Still, members of Congress have also taken note of this workforce in the Pandemic Heroes Compensation Act, legislation introduced last month to setup a victims fund for a wide range of essential workers.
‚ÄúOn September 11, it was the heroic firefighters and officers who ran into the burning buildings to save lives,‚ÄĚ Rep. Carolyn Maloney (D-N.Y.), a co-sponsor, told reporters on a conference call hyping the bill. ‚ÄúToday, it is the hospital workers, nurses, doctors, EMS, janitorial staff, pharmacists, technicians and all essential workers.‚ÄĚ
It‚Äôs a mishmash of industries. Steel mill workers in Gary, Ind., have called the AFL-CIO asking how to get more personal protective equipment because their bosses didn‚Äôt supply enough. Ride-hail drivers in California are asking union shops how to get gear too. Employees at the Pilgrim‚Äôs Pride chicken processing plant in central Minnesota have protested working conditions. And while larger grocery store chains like Kroger or Jewel-Osco have a unionized workforce, people employed at smaller stores in St. Louis and restaurant workers in Chicago want to know how to organize.
‚ÄúI was just talking to a dental hygienist who wanted to know how she can get a union started,‚ÄĚ said Bob Reiter of the Chicago Federation of Labor.
This wouldn‚Äôt be the first time safety issues would become a lightning rod for the labor movement, of course. Union organizers have leveraged the works of Upton Sinclair, the safety hazards of the mining industry in Appalachia and the difficult farming conditions in California to secure new worker rights and safer conditions.
In Chicago, where hundreds of nursing home assistants are calling for pay increases to at least $15 an hour, the heart of their concerns was about safety.
‚ÄúWorkers are worried they could lose their house and their family‚Äôs health,‚ÄĚ said Diana Tastad-Damer, director of organizing for UFCW Local 1189 in Minnesota. ‚ÄúSo, it‚Äôs being put in a bigger picture than just wages or livelihood. Now it‚Äôs about their family‚Äôs livelihood and survival.‚ÄĚ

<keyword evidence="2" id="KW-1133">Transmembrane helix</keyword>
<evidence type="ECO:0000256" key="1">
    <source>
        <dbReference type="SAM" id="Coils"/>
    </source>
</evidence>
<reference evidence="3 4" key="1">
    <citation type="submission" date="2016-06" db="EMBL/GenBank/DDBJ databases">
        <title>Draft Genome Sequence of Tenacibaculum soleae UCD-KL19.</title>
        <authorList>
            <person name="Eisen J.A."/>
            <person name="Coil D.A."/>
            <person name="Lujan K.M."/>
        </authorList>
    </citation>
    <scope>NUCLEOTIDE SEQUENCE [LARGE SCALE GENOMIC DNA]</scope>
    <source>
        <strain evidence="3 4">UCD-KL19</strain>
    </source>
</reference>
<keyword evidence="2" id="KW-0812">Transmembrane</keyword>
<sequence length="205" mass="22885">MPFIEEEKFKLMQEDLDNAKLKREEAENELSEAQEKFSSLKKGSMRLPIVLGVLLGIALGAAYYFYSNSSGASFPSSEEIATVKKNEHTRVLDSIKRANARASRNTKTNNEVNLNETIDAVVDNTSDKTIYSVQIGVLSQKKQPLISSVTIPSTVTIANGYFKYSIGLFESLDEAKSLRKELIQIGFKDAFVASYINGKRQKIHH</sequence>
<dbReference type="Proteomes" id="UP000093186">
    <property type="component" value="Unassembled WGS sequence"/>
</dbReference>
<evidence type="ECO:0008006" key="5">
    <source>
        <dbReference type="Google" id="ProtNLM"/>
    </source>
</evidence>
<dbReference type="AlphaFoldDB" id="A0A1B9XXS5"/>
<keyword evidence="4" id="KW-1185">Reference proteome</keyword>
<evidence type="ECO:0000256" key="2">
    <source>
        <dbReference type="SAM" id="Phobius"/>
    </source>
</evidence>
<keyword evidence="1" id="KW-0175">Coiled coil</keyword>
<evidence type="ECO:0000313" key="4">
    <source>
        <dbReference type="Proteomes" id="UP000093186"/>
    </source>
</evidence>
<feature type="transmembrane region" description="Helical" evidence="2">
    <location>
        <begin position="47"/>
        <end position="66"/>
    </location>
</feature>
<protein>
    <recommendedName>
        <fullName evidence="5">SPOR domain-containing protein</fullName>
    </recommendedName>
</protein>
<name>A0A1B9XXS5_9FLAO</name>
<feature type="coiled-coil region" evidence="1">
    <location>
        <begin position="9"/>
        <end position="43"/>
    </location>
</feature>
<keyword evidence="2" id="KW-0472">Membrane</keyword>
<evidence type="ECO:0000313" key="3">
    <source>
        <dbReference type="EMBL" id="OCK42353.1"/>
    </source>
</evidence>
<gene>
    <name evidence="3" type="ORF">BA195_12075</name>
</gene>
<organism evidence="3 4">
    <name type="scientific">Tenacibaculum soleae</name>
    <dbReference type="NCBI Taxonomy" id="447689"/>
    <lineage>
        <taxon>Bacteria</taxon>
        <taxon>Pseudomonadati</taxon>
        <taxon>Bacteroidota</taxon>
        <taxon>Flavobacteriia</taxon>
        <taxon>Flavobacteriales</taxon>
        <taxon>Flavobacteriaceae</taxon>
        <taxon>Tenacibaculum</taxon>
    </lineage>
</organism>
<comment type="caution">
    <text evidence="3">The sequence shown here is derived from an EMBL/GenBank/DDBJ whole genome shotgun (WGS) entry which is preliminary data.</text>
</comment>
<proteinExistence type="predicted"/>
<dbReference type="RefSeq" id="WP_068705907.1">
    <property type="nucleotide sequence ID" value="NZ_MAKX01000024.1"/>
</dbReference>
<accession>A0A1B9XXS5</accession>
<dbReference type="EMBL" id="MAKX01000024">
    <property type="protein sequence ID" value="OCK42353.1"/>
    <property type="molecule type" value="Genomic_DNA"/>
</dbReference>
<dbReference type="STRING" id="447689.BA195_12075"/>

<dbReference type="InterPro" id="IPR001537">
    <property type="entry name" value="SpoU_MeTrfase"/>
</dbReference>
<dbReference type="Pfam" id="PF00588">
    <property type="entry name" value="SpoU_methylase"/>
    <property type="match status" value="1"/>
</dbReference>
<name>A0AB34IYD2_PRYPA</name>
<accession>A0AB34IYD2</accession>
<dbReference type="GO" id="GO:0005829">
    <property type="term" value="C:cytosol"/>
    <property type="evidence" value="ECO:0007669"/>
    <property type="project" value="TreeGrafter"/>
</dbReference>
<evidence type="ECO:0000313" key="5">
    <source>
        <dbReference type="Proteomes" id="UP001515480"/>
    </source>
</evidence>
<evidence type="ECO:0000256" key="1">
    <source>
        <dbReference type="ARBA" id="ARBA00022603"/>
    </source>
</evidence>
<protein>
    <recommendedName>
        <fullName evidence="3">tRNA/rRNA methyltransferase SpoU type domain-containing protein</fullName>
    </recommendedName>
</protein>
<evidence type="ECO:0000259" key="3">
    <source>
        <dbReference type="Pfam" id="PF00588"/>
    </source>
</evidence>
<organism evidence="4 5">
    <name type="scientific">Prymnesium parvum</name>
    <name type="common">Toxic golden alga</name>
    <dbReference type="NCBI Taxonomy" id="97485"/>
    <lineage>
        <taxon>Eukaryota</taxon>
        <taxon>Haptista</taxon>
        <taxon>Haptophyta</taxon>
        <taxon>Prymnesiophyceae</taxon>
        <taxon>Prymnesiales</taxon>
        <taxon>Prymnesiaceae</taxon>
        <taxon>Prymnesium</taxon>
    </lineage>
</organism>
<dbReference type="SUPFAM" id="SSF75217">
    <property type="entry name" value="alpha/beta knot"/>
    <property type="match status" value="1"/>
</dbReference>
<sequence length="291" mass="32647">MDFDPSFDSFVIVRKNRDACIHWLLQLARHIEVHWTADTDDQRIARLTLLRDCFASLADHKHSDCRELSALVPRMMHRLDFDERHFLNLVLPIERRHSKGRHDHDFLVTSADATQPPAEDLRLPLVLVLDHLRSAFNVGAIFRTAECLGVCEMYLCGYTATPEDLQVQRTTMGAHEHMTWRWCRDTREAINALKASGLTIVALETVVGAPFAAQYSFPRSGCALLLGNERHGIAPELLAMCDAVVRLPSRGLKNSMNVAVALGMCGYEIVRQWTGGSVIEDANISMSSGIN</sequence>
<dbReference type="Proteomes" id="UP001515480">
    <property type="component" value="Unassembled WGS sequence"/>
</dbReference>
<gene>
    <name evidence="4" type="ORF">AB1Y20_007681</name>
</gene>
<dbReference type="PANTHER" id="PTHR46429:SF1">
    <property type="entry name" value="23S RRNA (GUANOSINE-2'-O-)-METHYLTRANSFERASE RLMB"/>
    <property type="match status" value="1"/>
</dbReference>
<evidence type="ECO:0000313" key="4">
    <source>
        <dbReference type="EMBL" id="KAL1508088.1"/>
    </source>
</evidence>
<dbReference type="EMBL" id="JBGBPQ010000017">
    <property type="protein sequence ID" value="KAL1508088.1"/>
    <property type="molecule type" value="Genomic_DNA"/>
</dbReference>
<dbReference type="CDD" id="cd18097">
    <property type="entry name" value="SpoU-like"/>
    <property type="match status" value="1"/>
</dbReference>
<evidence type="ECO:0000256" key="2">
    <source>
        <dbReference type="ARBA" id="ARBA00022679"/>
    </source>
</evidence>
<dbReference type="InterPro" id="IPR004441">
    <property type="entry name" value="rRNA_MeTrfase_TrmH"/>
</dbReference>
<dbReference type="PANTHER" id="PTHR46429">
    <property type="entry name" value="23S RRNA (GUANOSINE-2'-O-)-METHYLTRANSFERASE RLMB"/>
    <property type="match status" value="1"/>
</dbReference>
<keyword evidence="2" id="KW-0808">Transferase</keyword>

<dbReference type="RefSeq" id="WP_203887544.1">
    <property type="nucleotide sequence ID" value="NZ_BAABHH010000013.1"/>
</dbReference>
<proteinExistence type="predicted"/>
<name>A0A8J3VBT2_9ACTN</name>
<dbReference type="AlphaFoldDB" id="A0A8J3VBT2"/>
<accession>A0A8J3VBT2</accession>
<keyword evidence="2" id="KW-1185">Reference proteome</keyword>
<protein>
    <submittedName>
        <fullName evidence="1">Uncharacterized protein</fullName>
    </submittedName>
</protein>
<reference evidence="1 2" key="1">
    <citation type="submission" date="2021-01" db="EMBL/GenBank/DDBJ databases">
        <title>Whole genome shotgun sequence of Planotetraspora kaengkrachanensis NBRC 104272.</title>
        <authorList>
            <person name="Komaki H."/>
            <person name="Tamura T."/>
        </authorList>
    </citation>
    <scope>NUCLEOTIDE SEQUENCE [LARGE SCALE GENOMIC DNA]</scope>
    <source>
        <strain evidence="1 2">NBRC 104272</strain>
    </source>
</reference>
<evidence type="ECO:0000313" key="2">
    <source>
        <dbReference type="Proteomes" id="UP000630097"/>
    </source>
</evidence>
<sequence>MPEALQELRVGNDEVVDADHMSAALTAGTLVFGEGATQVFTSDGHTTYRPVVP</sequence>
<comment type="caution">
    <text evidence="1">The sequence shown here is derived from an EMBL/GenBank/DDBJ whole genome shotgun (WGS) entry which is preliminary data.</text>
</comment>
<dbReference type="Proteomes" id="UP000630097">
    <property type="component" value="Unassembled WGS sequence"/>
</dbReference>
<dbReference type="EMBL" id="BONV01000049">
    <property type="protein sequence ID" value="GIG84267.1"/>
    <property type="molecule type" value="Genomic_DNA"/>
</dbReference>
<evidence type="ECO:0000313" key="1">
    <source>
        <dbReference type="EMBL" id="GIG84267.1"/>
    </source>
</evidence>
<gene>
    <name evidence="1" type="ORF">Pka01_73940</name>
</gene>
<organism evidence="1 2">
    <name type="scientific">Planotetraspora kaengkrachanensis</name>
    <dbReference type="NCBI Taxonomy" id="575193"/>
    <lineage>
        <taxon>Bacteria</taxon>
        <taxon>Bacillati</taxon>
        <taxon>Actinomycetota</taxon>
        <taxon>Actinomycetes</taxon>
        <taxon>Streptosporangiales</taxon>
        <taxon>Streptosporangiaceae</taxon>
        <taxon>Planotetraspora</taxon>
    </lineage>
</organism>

Dave Cook, president UFCW 655 in St. Louis, Mo., hopes the pandemic will change the way the country looks at low-wage jobs and how low-wage workers look at themselves.
‚ÄúWithout your Dollar General or your Amazon warehouse workers, Americans wouldn‚Äôt be fed,‚ÄĚ he said. ‚ÄúMaybe these workers will start to understand the value they have for society, because for decades they‚Äôve been told they have no value and that they‚Äôre replaceable.‚ÄĚ
Greg Ferrara, CEO of the National Grocers Association, says the 1,600 independent grocers in his organization were attentive early on to safety issues and as a result haven‚Äôt heard calls for union representation. But he acknowledges employees have a renewed interest in safety.
‚ÄúWhen you‚Äôre working in a place where you have a shield in front of you or you‚Äôre wearing a mask and doing enhanced sanitizing procedures, employees are much more aware of the important role they‚Äôre playing,‚ÄĚ he said. ‚ÄúWhether it ties to an interest in organized labor, I can‚Äôt say.‚ÄĚ
It‚Äôs too early to say whether Covid-19 concerns will lead to a rise in union membership, said Roberta Lynch, executive director of AFSCME Council in Chicago.
‚ÄúOur current history is providing a compelling picture of more and more workers who are not able to earn a decent living, whose jobs are fragile and in jeopardy and who don‚Äôt have retirement security, who have been turning to unions more and more with the pandemic,‚ÄĚ Lynch said. ‚ÄúI think there‚Äôs every reason that that will intensify.‚ÄĚ
This blog originally appeared at Politico on June 15, 2020. Reprinted with permission.
About the Author: Shia Kapos is a reporter for POLITICO and author of POLITICO‚Äôs Illinois Playbook, the most indispensable morning newsletter for influencers in Illinois government and politics. Prior to joining POLITICO, she wrote the popular Taking Names column for the Chicago Sun-Times (and before that Crain‚Äôs Business). She‚Äôs also had stints at Dealreporter and the Salt Lake Tribune. Shia‚Äôs career has been built on breaking news and landing sit-down interviews with notable names and personalities. She‚Äôs covered billionaires on the rise and lawmakers‚Äô precipitous falls‚ÄĒand all the terrain in between.